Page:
The Importance Of A Test Environment

Randolph West explains why it’s important to have a test environment separate from your development and production environments:

Some companies I’ve worked with have different forms of testing environments, including QA (Quality Assurance), IAT (Internal Acceptance Testing), and UAT (User Acceptance Testing). What they are called doesn’t matter, so long as they exist.

In a typical IT deployment, whether using Waterfall, Agile, or other development methodologies of the month, it pays to have a basic developmenttestproduction deployment path.

Randolph explains it in some detail but one of the big benefits for me is that you can make sure that deployment process works before deployment time.  Knowing that your checked-in scripts won’t break the deployment (because they didn’t break the CI build and release) makes the release process a lot less stressful.

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Proving ETL Correctness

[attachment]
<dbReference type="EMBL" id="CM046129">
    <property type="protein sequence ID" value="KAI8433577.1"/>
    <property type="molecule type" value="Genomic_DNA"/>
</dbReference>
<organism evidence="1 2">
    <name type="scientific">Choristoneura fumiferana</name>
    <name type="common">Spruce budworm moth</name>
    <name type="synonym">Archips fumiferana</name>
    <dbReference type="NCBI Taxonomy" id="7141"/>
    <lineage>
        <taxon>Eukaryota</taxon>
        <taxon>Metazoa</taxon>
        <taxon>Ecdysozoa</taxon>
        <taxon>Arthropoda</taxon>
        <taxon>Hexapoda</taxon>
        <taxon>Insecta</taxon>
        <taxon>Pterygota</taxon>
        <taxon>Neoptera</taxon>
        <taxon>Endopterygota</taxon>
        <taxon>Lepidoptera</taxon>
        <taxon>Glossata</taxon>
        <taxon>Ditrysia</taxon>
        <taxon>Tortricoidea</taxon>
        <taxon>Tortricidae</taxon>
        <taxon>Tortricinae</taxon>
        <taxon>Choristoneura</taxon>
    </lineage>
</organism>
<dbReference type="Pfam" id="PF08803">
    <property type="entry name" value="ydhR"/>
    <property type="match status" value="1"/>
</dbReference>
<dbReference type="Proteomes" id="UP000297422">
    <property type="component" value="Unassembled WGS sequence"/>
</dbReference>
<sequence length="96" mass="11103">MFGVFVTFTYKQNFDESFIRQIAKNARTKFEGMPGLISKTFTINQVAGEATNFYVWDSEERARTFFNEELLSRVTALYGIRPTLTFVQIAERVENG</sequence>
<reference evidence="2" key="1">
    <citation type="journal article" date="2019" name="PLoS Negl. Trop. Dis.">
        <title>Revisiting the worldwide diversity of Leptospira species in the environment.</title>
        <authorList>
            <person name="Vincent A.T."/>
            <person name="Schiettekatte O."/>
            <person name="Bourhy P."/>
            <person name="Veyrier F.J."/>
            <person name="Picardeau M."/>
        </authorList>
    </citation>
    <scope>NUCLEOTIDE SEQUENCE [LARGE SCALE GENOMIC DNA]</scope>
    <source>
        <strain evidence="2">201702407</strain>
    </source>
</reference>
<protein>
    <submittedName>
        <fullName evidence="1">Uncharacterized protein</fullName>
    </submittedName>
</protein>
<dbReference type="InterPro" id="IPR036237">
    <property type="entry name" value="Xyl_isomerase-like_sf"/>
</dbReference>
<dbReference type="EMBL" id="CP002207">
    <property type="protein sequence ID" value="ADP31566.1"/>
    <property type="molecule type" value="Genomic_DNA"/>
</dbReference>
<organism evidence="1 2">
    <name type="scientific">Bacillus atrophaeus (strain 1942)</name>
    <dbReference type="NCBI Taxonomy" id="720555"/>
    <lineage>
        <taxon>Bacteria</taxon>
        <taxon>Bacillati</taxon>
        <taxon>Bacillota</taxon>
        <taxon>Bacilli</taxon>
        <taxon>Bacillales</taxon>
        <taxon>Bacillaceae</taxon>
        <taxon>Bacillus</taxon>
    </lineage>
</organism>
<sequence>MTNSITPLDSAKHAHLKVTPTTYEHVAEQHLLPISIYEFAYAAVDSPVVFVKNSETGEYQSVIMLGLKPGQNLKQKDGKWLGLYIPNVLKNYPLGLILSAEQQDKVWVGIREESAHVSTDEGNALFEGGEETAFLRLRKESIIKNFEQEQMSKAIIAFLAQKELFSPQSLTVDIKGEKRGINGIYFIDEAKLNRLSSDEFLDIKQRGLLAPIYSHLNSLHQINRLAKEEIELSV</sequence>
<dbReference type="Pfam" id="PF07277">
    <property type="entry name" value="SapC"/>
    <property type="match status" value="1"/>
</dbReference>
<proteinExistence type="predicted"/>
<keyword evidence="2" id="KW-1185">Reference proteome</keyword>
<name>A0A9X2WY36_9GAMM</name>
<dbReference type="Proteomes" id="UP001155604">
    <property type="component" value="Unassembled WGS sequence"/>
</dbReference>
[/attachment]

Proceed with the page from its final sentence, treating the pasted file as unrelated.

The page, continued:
Ed Elliott shares a few techniques for testing ETL processes: Reconciliation is the process of going to your source system, getting a number and validating that number on the target. This ranges from being easy to impossible, so you need to decide what to reconcile on a case by case basis. In its simplest form, […]

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Testing ETL Pipelines

Ed Elliott has started a new series on testing ETL pipelines: We test in production, this means we have monitoring and do things like have phased roll-outs using feature flags, or we roll-out to select customers first, prove it then roll it out to everyone else. Testing in production doesn’t mean hacking around getting some […]

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